About the Artist

Kaci L Koltz is a creative artist who is all about possibilities and seeing things in a new way. She enjoys combining color, imagery, imagination, and emotion in a dance that makes people experience something new. She is always experimenting with new ideas and media. A self-taught artist, Kaci is also a musician, chronic illness warrior, Ravenclaw, compassionate soul, and general weirdo.

Kaci’s accomplishments include being chosen for the year-long UW-Madison Ag Hall Art Exhibit, and being the featured artist for Art Effects during the Artswalk & Mass Guitar Incident in Stevens Point, WI. She has been secretary of the Rural Rembrandt Art Club, the oldest art organization in Wisconsin, since January 2019.

What is hEDS?

hEDS stands for hypermobile Ehlers-Danlos Syndrome. It’s a genetic disorder that causes the body to produce faulty collagen. Collagen makes up all the connective tissues in the body, everything from ligaments and tendons to the webbing that holds intestines together to heart valves to eyes. Collagen is everywhere. In people with hEDS, the collagen is too stretchy, like when you take a balloon out of the package, blow it up, then let all the air out. This means our connective tissues don’t hold our bodies together effectively, and joints can dislocate, sublux, or the bones simply slide or grind against each other. To compensate, our muscles have to take up the slack in holding our skeleton together, which causes severe muscle knots and fatigue. To have hEDS means living with constant pain and many folks are disabled or unable to function normally. In addition, many people with hEDS also have GI issues, dental issues, vision problems, heart abnormalities, or other connective tissue related problems. Some also have comorbid disorders such as dysautonomia or mast cell activation disorder.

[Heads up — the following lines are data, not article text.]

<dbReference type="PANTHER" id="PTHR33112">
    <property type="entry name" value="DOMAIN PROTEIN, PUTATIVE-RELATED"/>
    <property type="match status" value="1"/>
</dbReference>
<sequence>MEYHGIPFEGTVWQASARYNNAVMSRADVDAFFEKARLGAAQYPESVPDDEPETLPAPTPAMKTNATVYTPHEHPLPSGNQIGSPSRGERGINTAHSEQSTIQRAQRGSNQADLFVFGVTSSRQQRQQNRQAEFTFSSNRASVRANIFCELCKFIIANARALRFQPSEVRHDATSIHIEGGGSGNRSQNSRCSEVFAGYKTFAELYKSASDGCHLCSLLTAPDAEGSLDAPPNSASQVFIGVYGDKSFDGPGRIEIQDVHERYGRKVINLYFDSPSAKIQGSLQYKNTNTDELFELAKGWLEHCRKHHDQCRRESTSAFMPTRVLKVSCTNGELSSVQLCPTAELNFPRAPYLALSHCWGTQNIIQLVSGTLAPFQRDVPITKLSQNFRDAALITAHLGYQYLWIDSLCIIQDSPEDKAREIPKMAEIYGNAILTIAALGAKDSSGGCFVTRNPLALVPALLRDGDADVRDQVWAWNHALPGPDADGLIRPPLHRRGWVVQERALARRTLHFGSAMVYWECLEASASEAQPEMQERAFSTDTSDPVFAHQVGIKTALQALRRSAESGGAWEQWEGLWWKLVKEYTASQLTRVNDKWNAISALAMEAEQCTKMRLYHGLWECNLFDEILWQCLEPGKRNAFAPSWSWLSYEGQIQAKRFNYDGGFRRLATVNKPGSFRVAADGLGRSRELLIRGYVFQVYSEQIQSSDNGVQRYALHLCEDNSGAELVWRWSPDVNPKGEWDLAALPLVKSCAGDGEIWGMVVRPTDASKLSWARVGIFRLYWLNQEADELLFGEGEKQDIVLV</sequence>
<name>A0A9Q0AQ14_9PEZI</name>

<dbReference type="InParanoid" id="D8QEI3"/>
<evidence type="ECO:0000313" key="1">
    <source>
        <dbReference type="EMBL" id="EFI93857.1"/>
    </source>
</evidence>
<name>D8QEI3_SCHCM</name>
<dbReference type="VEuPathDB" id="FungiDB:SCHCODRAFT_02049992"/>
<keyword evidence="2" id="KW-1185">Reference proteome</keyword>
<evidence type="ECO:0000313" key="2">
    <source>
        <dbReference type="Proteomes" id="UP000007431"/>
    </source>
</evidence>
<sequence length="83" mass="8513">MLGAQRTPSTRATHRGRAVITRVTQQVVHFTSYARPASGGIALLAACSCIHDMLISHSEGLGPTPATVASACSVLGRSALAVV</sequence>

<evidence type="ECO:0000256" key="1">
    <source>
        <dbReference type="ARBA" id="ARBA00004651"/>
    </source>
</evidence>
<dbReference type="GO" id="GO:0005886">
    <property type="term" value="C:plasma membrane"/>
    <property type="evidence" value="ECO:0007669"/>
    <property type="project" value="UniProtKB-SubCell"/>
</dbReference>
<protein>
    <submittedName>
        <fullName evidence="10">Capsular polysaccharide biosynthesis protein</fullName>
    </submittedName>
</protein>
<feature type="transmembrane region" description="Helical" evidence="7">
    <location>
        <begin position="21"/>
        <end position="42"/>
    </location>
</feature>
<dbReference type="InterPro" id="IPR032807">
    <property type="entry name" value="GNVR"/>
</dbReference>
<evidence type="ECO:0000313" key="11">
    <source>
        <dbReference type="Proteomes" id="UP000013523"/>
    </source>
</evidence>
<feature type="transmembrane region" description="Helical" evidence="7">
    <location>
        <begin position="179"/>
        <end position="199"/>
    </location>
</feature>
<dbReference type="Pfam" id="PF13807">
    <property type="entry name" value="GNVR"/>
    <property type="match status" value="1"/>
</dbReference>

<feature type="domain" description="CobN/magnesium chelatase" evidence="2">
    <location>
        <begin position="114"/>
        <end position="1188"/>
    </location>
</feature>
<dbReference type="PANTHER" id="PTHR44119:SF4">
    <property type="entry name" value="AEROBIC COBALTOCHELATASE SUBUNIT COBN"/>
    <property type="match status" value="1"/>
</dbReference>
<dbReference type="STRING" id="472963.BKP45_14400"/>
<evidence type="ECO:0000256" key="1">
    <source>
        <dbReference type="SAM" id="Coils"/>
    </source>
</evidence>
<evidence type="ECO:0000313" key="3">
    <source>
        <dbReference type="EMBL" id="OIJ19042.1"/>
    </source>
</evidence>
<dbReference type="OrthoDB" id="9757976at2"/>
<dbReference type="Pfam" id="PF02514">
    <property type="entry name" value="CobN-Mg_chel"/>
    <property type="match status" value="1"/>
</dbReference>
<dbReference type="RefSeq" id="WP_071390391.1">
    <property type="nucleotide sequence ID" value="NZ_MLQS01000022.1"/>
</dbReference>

To learn more about hEDS, click here.

What is POTS?

POTS stands for Postural Orthostatic Tachycardia Syndrome. It is a type of dysautonomia, or a dysfunction of the autonomic nervous system. People with POTS have a hard time with the automatic functions of the body, such a breathing, heart rate, body temperature, sleep, and blood pressure. The internal regulator that is supposed to keep the body in homeostasis malfunctions. I have a rare form called hyperadrenergic POTS, which means that when my body is under stress my brain interprets it as a life-or-death situation and goes into fight-or-flight mode, complete with a pounding heart and adrenaline rush. That’s no fun when all you’re trying to do is fall asleep or stand still. People with POTS have orthostatic intolerance, meaning that when we stand up, the blood pools in our feet due to gravity, the mechanism that is supposed to constrict the blood vessels and push the blood up to the brain doesn’t work right. It can cause dizziness, high heart rate, too low or too high blood pressure, and even fainting. There is no cure for POTS.

To learn more about POTS, click here.